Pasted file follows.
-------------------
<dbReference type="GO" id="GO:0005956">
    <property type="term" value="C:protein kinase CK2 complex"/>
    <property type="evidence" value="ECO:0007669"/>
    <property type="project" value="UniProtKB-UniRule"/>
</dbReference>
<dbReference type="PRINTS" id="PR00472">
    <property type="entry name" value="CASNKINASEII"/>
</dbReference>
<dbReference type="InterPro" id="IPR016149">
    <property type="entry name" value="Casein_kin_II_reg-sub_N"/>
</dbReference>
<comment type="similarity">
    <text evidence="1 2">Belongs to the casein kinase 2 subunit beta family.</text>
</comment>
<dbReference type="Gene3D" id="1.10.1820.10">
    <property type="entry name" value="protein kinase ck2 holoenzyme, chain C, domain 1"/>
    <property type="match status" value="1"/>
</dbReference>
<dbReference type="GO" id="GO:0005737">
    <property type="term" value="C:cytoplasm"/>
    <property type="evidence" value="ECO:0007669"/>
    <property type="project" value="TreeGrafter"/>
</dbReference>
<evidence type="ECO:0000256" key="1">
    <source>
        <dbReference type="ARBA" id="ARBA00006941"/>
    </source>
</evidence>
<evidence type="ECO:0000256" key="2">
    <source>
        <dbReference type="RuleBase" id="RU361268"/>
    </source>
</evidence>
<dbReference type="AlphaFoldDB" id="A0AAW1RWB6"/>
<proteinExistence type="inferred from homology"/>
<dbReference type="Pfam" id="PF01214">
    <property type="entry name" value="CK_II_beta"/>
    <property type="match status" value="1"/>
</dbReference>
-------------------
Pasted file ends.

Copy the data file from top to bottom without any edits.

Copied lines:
<dbReference type="GO" id="GO:0005956">
    <property type="term" value="C:protein kinase CK2 complex"/>
    <property type="evidence" value="ECO:0007669"/>
    <property type="project" value="UniProtKB-UniRule"/>
</dbReference>
<dbReference type="PRINTS" id="PR00472">
    <property type="entry name" value="CASNKINASEII"/>
</dbReference>
<dbReference type="InterPro" id="IPR016149">
    <property type="entry name" value="Casein_kin_II_reg-sub_N"/>
</dbReference>
<comment type="similarity">
    <text evidence="1 2">Belongs to the casein kinase 2 subunit beta family.</text>
</comment>
<dbReference type="Gene3D" id="1.10.1820.10">
    <property type="entry name" value="protein kinase ck2 holoenzyme, chain C, domain 1"/>
    <property type="match status" value="1"/>
</dbReference>
<dbReference type="GO" id="GO:0005737">
    <property type="term" value="C:cytoplasm"/>
    <property type="evidence" value="ECO:0007669"/>
    <property type="project" value="TreeGrafter"/>
</dbReference>
<evidence type="ECO:0000256" key="1">
    <source>
        <dbReference type="ARBA" id="ARBA00006941"/>
    </source>
</evidence>
<evidence type="ECO:0000256" key="2">
    <source>
        <dbReference type="RuleBase" id="RU361268"/>
    </source>
</evidence>
<dbReference type="AlphaFoldDB" id="A0AAW1RWB6"/>
<proteinExistence type="inferred from homology"/>
<dbReference type="Pfam" id="PF01214">
    <property type="entry name" value="CK_II_beta"/>
    <property type="match status" value="1"/>
</dbReference>